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Russian Aircraft found in parking lot

Article about: Way To Go Graham! Looks like this little mystery is solved. Thanks!

  1. #21

    Default Re: Russian Aiircraft found in parking lot

    Way To Go Graham! Looks like this little mystery is solved. Thanks!

  2. #22

    Default Re: Russian Aiircraft found in parking lot

    Quote by brewerybod View Post
    Its a SOKO 522 made in Yugoslavia during the 50's
    Soko 522 - Wikipedia, the free encyclopedia

    Cheers - Graham

    Absolutely, I agree, you solved the mystery Graham.... That's exactly what it is, good going!!

    Regards, Steve

  3. #23

    Default Re: Russian Aircraft found in parking lot

    Yak-52s are skinnier, and its deffinitly not a SU-2 or La-5, though the cockpit canopy looks remarkably simmilar to the Yak-9K 2 seater trainer, and the cowling is very p-47 Thunerbolt in design, im guessing its a 50's trainer, not nessicerely a soviet design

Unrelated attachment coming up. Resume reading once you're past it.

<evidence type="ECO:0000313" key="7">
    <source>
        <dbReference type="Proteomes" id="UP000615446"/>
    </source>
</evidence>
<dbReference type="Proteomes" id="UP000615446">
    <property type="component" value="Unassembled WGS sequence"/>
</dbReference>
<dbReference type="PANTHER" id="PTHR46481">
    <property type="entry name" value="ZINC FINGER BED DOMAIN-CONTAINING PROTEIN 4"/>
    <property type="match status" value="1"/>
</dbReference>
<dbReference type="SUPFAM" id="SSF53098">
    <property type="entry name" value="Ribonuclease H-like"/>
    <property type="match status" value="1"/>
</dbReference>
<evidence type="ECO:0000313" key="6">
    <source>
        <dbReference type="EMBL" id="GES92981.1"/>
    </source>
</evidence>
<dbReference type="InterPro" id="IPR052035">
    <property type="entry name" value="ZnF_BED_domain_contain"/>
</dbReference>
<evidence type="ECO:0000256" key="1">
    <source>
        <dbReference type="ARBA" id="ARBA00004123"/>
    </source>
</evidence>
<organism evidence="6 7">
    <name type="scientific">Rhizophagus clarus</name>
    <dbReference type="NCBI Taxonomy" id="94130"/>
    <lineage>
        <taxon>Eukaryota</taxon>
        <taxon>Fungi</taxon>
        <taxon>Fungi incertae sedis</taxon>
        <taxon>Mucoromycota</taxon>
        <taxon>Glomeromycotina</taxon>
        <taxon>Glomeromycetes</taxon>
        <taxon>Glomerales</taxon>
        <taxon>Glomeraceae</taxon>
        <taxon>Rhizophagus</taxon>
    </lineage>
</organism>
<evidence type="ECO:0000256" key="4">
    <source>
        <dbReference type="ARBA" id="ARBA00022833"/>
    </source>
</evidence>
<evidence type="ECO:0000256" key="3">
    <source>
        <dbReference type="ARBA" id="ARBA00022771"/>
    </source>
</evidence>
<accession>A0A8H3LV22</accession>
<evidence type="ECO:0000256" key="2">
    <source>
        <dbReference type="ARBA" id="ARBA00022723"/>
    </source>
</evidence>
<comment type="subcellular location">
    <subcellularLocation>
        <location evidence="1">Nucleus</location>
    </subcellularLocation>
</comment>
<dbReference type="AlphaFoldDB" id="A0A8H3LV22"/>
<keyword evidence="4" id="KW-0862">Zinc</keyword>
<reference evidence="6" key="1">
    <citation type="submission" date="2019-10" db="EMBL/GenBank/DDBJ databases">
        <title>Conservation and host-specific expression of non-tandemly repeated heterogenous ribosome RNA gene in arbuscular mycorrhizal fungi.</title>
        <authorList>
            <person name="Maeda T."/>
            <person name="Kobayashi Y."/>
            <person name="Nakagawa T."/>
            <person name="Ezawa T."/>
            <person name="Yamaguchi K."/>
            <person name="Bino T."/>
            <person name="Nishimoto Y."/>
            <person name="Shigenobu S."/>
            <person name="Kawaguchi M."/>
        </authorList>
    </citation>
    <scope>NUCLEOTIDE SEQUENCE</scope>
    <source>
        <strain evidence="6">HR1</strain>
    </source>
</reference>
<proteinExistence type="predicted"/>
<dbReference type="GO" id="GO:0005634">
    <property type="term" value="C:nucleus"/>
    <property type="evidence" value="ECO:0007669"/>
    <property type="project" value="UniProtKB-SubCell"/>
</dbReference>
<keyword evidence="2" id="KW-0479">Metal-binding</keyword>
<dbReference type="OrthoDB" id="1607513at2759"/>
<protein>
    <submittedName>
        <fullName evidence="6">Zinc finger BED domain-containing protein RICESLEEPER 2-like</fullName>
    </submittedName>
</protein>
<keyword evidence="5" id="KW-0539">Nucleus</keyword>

4. #24

    Default Re: Russian Aircraft found in parking lot

    I think this is the Soko that was with the CAF Dixie wing south of Atlanta in Peachtree city. It has been reconfigured with R 1340 engine from a T-6 Texan. The airplane had lost power years ago and landed in a field. After it was put back together it was up for sale for quite a while... I bet someone got a really good deal. A lot cheaper than a T-6 but comparable performance, and something that you don't see every day at airshows...... That actually is a good thing for an airplane owner since it makes it easier to get invitations/ bookings to shows... ($$$$$)

  5. #25

    Default Re: Russian Aircraft found in parking lot